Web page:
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Aruba Upgrades Wireless Controller To Curb Apps

Peter Judge has been involved with tech B2B publishing in the UK for many years, working at Ziff-Davis, ZDNet, IDG and Reed. His main interests are networking security, mobility and cloud

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Aruba Networks promises to stop users clogging your network up with mobile tat

Enterprise wireless LAN provider Aruba has upgraded its network controller to take a firm grasp on the apps which users bring in on their own mobiles, tablets and laptops.

Aruba says its 7200 controller will address the explosion of networked applications on phones and other kit users bring into the office under “bring your own device” (BYOD) policies. It includes what Aruba calls AppRF technology, which uses deep packet inspection and other techniques to identify applications by their signatures and either block them or ration their access to the network.

Get apps under control

The underlying technologies have been established for some time, but Aruba has positioned them behind a web front end with tools designed to address particular problems emerging in the more fluid environment in today’s offices, said Chis Kozup, senior director of marketing for EMEA with the company.

“These apps are not sanctioned or delivered by the enterprise, and we see that as a problem,” said Kozup. “IT has lost control.”

The new controller will allow IT staff to block applications like NetFlix for instance, while giving priority to latency-critical applications such as office communications.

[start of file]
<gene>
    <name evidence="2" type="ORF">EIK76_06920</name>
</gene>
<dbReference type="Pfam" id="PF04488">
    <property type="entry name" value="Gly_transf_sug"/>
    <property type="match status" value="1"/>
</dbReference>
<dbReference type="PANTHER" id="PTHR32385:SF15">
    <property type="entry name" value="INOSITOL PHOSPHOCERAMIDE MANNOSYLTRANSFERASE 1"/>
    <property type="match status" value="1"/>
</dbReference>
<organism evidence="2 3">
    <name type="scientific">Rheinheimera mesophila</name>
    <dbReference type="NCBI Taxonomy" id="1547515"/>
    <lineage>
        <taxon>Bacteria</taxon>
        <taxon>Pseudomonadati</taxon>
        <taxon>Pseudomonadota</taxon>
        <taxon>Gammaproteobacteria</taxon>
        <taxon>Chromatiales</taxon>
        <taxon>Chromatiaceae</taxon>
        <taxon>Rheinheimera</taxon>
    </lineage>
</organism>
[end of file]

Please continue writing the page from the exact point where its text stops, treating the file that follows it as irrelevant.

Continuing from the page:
The controller is also labelled as”ready” for the forthcoming faster Wi-Fi protocol, IEEE 802.11. Since this product is a centralised controller, which manages discrete access points throughout the building, this promise amounts to saying that it has enough capacity to handle the speed increase when 802.11ac controllers emerge in business.

As with previous new generations of Wi-Fi, the arrival of 802.11ac is coming first in consumer products. There are about five available which comply with a draft of the new standard, which has not been fully ratified by the IEEE standards body, or certified by the Wi-Fi Aliance, which handles branding programmes for Wi-Fi standards.

Aruba is the big success from the wave of Wi-Fi controller vendors that emerged around the year 2000. It has extended its reach to manage wired connections as well as Wi-Fi, and is now second to  Cisco in market share of business-grade Wi-Fi access points. It should not be confused with the Italian ISP of the same name, of course.

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